Named for the state in Mexico, the cheeky and spirited chihuahua is one of the most recognized breeds of dog in the world. While similar in temperament to their short-coated cousins, the sassy long-haired chihuahua has the added benefit of a beautiful, silky coat. These pint-sized pups make great pets for experienced dog owners who are looking for a loyal and lively companion but just don’t have the space to accommodate a larger breed.
Registered in the American Kennel Club’s toy group, these compact dogs have a height of around 5-8 inches and weigh no more than 6 pounds. This makes them the perfect city dog, and they adapt well to apartment life. Yet, seemingly unaware of this small size, this courageous breed will happily challenge any dog that invades their territory, no matter how big the other dog is. Never has small dog syndrome been plainer to see than in the fearsome chihuahua.
Chihuahuas, both long and short-haired, boast an ancient lineage, and that is really all that is known about them. Images of similar dogs are depicted in the artifacts of ancient civilizations across the globe. Some historians credit the breed to the Aztecs, whose Techichi dogs seem to be a larger, heavier version of the modern chihuahua. Others believe that they may have been bred as ratters, their tiny size making them ideal for chasing rodents underground.
While often pampered and babied by doting owners, long-haired chihuahuas are actually pretty smart dogs. Naturally playful and curious, they require plenty of training and stimulation to ensure they don’t develop any problem behaviors. Despite their cute faces, these pups can be somewhat stubborn and need consistent boundaries that are firmly but fairly enforced. Without these, they are likely to run their owners ragged both in the home and while out on walks.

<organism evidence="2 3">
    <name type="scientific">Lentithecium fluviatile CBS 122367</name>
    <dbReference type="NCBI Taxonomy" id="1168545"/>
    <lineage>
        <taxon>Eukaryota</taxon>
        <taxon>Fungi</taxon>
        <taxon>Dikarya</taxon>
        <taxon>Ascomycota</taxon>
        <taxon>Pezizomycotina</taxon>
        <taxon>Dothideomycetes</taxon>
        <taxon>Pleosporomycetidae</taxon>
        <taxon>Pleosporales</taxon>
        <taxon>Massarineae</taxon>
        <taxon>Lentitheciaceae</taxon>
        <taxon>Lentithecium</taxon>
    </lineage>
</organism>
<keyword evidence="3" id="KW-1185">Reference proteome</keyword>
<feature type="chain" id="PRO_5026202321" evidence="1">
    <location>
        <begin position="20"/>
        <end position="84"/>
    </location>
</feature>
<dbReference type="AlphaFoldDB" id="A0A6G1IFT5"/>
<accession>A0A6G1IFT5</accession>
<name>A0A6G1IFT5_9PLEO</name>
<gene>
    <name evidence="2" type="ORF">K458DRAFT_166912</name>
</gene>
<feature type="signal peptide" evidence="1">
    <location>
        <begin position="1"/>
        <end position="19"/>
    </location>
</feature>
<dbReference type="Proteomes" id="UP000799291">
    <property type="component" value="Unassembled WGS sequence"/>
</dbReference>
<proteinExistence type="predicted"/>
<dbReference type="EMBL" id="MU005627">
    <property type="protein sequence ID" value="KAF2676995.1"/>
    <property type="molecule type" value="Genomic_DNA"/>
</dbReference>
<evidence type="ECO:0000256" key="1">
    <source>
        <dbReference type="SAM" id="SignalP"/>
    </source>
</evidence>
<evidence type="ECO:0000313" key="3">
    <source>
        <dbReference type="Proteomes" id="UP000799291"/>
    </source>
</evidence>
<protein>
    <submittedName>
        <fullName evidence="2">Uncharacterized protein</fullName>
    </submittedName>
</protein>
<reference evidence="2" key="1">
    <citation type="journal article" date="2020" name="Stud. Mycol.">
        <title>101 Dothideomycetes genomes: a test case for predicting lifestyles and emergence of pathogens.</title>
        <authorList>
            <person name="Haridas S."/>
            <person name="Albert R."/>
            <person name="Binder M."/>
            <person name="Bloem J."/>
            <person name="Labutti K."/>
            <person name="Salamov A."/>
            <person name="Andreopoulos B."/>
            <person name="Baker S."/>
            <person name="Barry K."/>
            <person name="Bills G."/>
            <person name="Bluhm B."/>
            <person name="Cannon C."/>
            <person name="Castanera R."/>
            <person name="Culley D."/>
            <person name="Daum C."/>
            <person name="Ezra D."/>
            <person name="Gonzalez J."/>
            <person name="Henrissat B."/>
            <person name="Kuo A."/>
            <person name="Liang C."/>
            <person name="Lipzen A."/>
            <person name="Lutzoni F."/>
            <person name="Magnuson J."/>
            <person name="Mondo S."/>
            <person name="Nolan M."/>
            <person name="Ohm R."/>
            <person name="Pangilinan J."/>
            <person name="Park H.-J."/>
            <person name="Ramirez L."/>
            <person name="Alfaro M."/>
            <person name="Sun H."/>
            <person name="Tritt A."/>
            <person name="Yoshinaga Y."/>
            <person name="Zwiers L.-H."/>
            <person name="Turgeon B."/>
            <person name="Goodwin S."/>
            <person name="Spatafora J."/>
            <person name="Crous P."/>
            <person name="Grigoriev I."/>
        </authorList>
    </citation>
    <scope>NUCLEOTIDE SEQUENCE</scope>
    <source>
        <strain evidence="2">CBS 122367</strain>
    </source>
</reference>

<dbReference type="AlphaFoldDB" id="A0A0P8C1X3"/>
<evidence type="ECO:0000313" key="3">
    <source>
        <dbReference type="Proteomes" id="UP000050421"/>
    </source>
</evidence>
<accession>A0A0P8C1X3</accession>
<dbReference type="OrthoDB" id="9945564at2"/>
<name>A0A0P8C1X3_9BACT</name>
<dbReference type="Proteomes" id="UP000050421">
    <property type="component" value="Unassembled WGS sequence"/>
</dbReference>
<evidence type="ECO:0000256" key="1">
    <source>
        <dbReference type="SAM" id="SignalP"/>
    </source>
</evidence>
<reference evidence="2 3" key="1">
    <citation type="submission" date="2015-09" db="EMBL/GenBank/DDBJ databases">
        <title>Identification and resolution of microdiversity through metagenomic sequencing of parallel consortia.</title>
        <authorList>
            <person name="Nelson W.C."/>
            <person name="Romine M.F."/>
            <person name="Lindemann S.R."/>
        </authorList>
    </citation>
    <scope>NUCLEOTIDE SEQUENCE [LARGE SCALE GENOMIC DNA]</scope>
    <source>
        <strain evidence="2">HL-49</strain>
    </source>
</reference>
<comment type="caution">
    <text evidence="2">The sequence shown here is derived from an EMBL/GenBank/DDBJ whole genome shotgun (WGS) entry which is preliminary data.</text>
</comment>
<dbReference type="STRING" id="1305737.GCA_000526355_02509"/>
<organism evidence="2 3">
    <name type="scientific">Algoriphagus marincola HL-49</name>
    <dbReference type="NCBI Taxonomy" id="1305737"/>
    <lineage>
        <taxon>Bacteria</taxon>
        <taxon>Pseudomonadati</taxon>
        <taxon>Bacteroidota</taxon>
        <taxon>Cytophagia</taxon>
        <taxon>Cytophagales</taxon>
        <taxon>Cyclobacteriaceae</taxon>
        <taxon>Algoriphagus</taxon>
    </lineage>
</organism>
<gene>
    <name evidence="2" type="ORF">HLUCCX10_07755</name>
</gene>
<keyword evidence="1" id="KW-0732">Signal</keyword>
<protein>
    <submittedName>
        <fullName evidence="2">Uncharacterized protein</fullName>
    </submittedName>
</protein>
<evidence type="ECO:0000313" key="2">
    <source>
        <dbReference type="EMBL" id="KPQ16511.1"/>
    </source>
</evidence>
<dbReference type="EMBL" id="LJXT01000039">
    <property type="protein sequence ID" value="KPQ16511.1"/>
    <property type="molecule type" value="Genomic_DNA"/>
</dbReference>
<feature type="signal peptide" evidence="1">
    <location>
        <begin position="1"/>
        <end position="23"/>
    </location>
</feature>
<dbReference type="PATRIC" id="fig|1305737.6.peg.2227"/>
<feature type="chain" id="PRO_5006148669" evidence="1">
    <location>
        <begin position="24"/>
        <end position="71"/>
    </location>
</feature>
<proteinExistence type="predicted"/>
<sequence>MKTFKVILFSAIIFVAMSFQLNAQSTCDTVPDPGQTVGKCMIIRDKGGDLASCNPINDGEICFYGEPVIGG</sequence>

Compared to other breeds, there is an incredible amount of variation in the long-haired chihuahua’s coat colors. The most commonly seen ones are black, chocolate, gold, fawn, and cream. However, these dogs can also be found in hues of blue, red, silver, sable, tan, brown, and white. There are also many recognized markings, with some pups having 2 or even 3 distinct colors in their coat.
A surprising thing about long-haired chihuahuas is that it takes a while for them to develop their full coat. It could take up to 2 years before they grow both their soft down undercoat and long, silky smooth top layer. Once they have it, they need weekly grooming with a long-toothed brush to ensure their hair doesn’t become matted and tangled. The good news is that despite having a double coat, these pups are light shedders.
Long-haired chihuahuas can be very wary of people they don’t know, other dogs and animals, and unfamiliar environments. They will either become very timid and nervous or bark and even snap at every stranger that comes along. Exposing them to a variety of people and animals at a young age can help with this, although some dogs remain vocal for life. These pups make excellent watchdogs, as they will always alert their owners to the presence of people nearby.
Always up for a game, these playful pups are equally happy spending time out in the garden or going for a nice walk. They need daily exercise of around half an hour split into 2 smaller sessions if possible. This is especially important in winter as these little dogs don’t do well in the cold. Chihuahuas, with their delicate necks, should wear a harness rather than a collar.
Like many other small breeds, long-haired chihuahuas have a long life expectancy. In fact, these lucky pups frequently live to see the grand old age of 20. However, their small and delicate nature does mean that they are more at risk of injury than other breeds. One specific problem is that, like human babies, these pups are often born with a vulnerable soft spot at the top of their skull that doesn’t close until they are several months old.
Fiercely loyal, long-haired chihuahuas are a great addition to any adult household. However, those with children need to be a little more careful. Kids are always keen to cuddle and love these darling dogs, which they enjoy in moderation. But they have short tempers and quickly let others know when they are not having fun. These pups will happily live with other animals, but, a clannish breed, they prefer the company of other chihuahuas.
Long-haired Chihuahuas bond very closely with a single family member and then become very protective of that person. They thrive in their owners' company and don’t do well when they are left alone frequently and for long periods. But with the right owners and plenty of attention and affection, these are deeply loving dogs who will happily travel with their family everywhere and provide them with lots of love and kisses along the way.
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